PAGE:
RPCRemote Control
rpgRound per gun
SAMSurface to air Missile
SARSearch Air Rescue
sbSmoothbore
SBShip Builder
SCSub-chaser (hunter)
SSBNBallistic Missile sub.Nuclear
SESimple Expansion
SET// trunk
SGSteeple-geared
shpShaft horsepower
SHsimple horizontal
SOSUSSound Surv. System
SPRsimple pressure horiz.
sqsquare
SSSubmarine (Conv.)
SSMSurface-surface Missile
subsubmerged
sfsteam frigate
SLBMSub.Launched Ballistic Missile
spfsteam paddle frigate
STOVLShort Take off/landing
SUBROCSub.Fired ASW Rocket
tton, long (short in bracket)
TACANTactical Air Nav.
TBTorpedo Boat
TBD// destroyer
TCTorpedo carriage
TETriple expansion
TER// reciprocating
TFTask Force
TGBTorpedo gunboat
TGTask Group
TLTorpedo launcher
TLC// carriage
TNTTrinitroluene
TSTraining Ship
TTTorpedo Tube
UDTUnderwater Demolition Team
UHFUltra High Frequency
VadmVice Admiral
VCVertical compound
VCE// expansion
VDE/ double expansion
VDSVariable Depth Sonar
VIC/ inverted compound
VLFVery Low Frequency
VQL/ quadruple expansion
VSTOLVertical/short take off/landing
VTE/ triple expansion
VTOLVertical take off/landing
VSE/ Simple Expansion
wksWorks
wlwaterline
WTWireless Telegraphy
xnumber of
YdYard
Organizations
GIUKGreenland-Iceland-UK
BuShipsBureau of Ships
DBMGerman Navy League
GBGreat Britain
DNCDirectorate of Naval Construction
EEZExclusive Economic Zone
FAAFleet Air Arm
FNFLFree French Navy
JMSDFJap.Mar.Self-Def.Force
MDAPMutual Def.Assistance Prog.
MSAMaritime Safety Agency
NATO
RAFRoyal Air Force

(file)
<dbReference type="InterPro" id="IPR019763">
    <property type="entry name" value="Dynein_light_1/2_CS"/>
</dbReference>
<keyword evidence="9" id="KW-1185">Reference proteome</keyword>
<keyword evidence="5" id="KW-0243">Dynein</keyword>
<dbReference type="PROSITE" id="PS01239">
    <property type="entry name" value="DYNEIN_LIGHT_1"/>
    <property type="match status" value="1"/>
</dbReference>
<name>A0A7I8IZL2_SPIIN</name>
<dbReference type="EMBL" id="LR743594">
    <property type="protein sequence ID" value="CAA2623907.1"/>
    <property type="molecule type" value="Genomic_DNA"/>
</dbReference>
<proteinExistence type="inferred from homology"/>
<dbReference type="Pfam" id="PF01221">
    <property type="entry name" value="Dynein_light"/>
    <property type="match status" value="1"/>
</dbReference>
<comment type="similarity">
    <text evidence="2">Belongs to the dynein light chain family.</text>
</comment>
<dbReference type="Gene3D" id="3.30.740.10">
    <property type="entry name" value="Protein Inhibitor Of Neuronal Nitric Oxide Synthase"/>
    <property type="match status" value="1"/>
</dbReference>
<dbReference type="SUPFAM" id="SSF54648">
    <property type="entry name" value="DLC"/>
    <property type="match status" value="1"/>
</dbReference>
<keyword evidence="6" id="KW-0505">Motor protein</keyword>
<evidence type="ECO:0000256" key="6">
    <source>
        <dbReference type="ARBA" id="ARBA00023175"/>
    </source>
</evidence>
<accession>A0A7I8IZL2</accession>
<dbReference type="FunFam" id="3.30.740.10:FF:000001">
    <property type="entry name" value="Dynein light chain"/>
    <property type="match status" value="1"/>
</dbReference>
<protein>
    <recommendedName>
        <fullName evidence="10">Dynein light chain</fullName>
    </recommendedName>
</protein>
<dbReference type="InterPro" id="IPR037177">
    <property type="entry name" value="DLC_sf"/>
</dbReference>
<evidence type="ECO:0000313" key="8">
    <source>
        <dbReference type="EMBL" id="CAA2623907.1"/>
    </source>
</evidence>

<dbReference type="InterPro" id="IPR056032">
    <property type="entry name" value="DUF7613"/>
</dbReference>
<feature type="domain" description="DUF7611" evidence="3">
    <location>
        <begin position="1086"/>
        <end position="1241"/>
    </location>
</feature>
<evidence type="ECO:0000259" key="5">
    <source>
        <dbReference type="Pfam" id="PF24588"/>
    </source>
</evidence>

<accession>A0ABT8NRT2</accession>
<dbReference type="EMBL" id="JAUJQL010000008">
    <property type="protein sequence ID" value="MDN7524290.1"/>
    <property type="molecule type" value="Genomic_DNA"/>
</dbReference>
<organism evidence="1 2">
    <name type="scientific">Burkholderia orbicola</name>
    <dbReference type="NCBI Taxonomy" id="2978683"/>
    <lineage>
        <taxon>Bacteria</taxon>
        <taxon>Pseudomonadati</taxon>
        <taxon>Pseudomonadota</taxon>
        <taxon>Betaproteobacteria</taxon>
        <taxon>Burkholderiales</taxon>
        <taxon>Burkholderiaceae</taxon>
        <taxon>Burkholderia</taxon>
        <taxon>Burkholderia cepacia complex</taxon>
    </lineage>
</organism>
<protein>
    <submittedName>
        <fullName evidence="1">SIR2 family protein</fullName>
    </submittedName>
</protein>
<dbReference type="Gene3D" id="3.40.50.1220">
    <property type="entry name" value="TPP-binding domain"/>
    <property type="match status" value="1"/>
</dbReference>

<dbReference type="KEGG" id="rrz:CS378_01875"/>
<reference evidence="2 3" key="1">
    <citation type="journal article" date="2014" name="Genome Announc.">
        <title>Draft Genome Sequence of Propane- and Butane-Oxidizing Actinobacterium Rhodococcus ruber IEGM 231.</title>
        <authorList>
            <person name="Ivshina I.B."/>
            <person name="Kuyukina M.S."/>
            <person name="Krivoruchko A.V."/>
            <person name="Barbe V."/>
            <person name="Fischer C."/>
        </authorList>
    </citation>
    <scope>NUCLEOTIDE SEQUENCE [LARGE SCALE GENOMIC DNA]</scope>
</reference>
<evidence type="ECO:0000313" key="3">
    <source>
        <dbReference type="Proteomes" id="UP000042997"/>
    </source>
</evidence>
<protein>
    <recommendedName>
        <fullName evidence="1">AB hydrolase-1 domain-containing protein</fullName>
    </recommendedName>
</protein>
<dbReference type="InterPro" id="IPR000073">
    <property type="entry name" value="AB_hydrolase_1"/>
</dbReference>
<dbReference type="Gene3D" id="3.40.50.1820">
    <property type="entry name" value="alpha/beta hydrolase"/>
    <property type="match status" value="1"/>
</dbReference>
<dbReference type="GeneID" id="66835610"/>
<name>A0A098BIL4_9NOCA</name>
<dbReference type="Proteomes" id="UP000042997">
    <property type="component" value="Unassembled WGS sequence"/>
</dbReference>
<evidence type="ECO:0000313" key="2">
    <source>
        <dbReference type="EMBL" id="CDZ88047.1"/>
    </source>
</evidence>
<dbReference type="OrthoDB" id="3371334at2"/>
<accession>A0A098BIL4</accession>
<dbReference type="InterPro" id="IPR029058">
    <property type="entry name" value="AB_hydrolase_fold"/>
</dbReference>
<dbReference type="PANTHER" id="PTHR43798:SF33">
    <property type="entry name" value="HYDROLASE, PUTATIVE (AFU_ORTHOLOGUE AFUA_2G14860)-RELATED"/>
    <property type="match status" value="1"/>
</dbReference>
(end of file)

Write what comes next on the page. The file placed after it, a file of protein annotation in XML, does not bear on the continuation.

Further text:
RANRoyal Australian Navy
RCNRoyal Canadian Navy
R&DResearch & Development
RNRoyal Navy
RNZNRoyal New Zealand Navy
USSRUnion of Socialist Republics
UE/EECEuropean Union/Comunity
UNUnited Nations Org.
USNUnited States Navy
WaPacWarsaw Pact

⚑ 1870 Fleets
Spanish Navy 1870 Armada Espanola
Numancia (1863)
Tetuan (1863)
Vitoria (1865)
Arapiles (1864)
Zaragosa (1867)
Sagunto (1869)
Mendez Nunez (1869)

Spanish wooden s. frigates (1861-65)
Frigate Tornado (1865)
Frigate Maria de Molina (1868)
Spanish sail gunboats (1861-65)

Austro-Hungarian Navy 1870 K.u.K. Kriegsmarine
Ironclad Kaiser (1850-70)
Drache class BD. Ironclads (1861)
Kaiser Max class BD. Ironclads (1862)
Erzherzog F. Max class BD. Ironclads (1865)
SMS Lissa Ct. Bat. Ships (1869)

SMS Novara Frigate (1850)
SMS Schwarzenberg Frigate (1853)
Radetzky class frigates (1854)
SMS Helgoland Sloop (1867)

Danish Navy 1870 Dansk Marine
Lindormen (1868)

Hellenic Navy 1870 Nautiko Hellenon
Basileos Giorgios (1867)
Basilisa Olga (1869)
Sloop Hellas (1861)

Koninklije Marine 1870 Koninklije Marine
Dutch Screw Frigates & corvettes